Latest Lunch and Learn panel focuses on racism, racial understanding

Cary Ashby • Mar 10, 2018 at 12:00 PM

Soon after Donald Trump was elected president, Sue Lesch remembers driving down the road with her husband when they saw a billboard that said “make America white again.”

“I was shocked and upset about that,” said Lesch, the chairwoman of the Huron County Democratic Party. “I’ve been concerned about racism since the election of President Trump.”

In a country that should “believe in justice for all,” she said everyone needs to be challenged to live accordingly. 

Lesch hosted another Lunch and Learn panel discussion Friday at 16 W. Main St., this time on the topic of racism.

On the panel were: Mark Hardin, program director of the CACEHR (Community Action Commission of Erie, Huron and Richland counties); the Rev. Margaret D’Anieri, of St. Paul Episcopal Church; Lakewood resident Esosa Osa; and Janice Warner, chief executive officer (CEO) of the CACEHR.

Warner agreed with Lesch that it seems racism has become more relevant since Trump took office.

“Things that are coming out of the White House are unacceptable in our home,” Warner said. “I firmly believe in treating people like you want to be treated.”

There are people who feel threatened if a “strong, tall black man” wearing a hoodie comes into a business and “they are treated differently,” she added. Warner used the example of an employee asking a young, black person to take off their hoodie or he would be removed.

Warner stressed that people should be accepting of another’s differences and if a person looks different from them, “it doesn’t mean they’re not an OK person.”

Osa said it’s important to keep the conversation about race moving forward, especially since it’s “so easy to get caught up in a tribalistic argument,” basically an “us vs. them” mentality.

“We’ve never achieved any greatness in this country by being afraid,” she added.

Hardin, a Richland County native, said it’s amazing to think that in 2018 that the United States is dealing with the same issues he read about in middle and high school. He also said it’s important to have an honest dialogue and be objective about why racism “exists in the first place.”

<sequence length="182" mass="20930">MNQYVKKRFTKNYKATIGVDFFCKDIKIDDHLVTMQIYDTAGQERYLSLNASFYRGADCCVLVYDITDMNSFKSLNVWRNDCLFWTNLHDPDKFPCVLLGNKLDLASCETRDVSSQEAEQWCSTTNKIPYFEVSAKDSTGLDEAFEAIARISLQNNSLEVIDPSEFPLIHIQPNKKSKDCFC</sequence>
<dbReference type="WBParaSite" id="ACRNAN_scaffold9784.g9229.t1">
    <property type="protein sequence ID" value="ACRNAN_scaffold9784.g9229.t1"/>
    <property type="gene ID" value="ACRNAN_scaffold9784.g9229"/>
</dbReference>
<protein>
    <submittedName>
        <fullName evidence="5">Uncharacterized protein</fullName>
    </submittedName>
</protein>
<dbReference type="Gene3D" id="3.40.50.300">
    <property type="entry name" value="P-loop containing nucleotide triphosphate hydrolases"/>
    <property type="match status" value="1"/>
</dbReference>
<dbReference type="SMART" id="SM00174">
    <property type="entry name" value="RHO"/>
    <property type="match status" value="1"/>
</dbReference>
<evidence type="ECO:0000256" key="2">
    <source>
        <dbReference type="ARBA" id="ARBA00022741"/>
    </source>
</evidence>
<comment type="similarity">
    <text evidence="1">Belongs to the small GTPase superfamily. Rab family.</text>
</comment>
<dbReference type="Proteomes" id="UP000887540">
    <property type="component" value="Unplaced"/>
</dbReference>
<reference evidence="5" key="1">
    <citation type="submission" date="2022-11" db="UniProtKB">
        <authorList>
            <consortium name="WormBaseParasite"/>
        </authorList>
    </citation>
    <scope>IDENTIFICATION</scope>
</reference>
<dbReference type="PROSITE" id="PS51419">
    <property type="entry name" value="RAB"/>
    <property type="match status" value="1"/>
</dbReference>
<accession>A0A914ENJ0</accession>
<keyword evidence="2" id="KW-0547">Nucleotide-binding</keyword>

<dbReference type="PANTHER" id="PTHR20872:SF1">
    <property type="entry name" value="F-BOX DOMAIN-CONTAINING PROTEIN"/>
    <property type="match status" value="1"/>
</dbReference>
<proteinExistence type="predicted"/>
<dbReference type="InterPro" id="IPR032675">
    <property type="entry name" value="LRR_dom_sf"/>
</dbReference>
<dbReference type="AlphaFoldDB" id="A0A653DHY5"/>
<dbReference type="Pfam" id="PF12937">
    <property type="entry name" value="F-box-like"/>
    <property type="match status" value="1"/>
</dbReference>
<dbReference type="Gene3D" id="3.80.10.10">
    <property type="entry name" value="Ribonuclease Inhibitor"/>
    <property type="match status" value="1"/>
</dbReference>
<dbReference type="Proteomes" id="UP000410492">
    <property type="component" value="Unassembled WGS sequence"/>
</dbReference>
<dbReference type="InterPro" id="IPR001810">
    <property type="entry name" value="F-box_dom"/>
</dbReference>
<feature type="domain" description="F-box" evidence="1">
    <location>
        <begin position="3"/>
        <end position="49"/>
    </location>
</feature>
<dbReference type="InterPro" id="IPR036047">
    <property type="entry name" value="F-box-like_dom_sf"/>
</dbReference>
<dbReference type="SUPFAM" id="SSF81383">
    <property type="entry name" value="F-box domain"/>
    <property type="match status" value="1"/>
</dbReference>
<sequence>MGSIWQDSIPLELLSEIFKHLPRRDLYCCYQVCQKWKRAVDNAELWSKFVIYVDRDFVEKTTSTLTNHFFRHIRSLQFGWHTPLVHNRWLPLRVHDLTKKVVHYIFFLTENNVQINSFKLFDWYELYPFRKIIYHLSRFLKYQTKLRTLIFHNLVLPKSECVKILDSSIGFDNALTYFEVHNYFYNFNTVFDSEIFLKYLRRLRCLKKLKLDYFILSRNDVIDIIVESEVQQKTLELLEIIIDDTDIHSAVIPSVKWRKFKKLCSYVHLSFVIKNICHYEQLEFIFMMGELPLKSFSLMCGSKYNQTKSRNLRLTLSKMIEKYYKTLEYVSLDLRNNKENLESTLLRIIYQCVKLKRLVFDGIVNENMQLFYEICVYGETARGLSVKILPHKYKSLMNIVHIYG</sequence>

“It’s not just an imagined experience,” Hardin added.

The panel members were asked about what can be done to improve racial awareness.

“TV and movies only get us so far and eventually we have to talk to each other,” said D’Anieri, who is a staff member on a diocesan commission for racial understanding.

Also, the priest recommended people “get to know someone who doesn’t look like you” and listen to others, but don’t debate. 

Warner shed light on racial awareness in the possible reactions to a hypothetical situation in which she moved into a mostly white community. 

“There will be those who receive me,” she said, and others whose entire conversation with her would be based on “their entire knowledge” of black people while other community members would attempt to make her as uncomfortable as possible.

“Sometimes I am the only black woman in a room full of white men,” Warner added, referring to her experiences as a CEO.

Osa reflected on a quote by the late Paul Robeson, an actor, athlete and lawyer who was a political activist for the Civil Rights movement: “Freedom is a hard-bought thing and millions are in chains, but they strain toward the new day drawing near.”

Osa, who remembered the quote as “freedom is a hard won thing,” said Robeson’s thought epitomizes the idea that battles over racism aren’t a new thing and they aren’t over. She stressed the importance of being intentional in how history is taught and it must be done with honesty and respect — without ever romanticizing things that can’t be romanticized.

“Don’t give me an alternative history,” Osa said.

She also said it’s important to be hopeful about racial awareness and understanding and “do everything in our power” to make sure the next generation does better with handling and understanding race relations than the previous one.

“I think we’re doing OK, but there are problems,” Osa said. “Interracial marriage is progress.”

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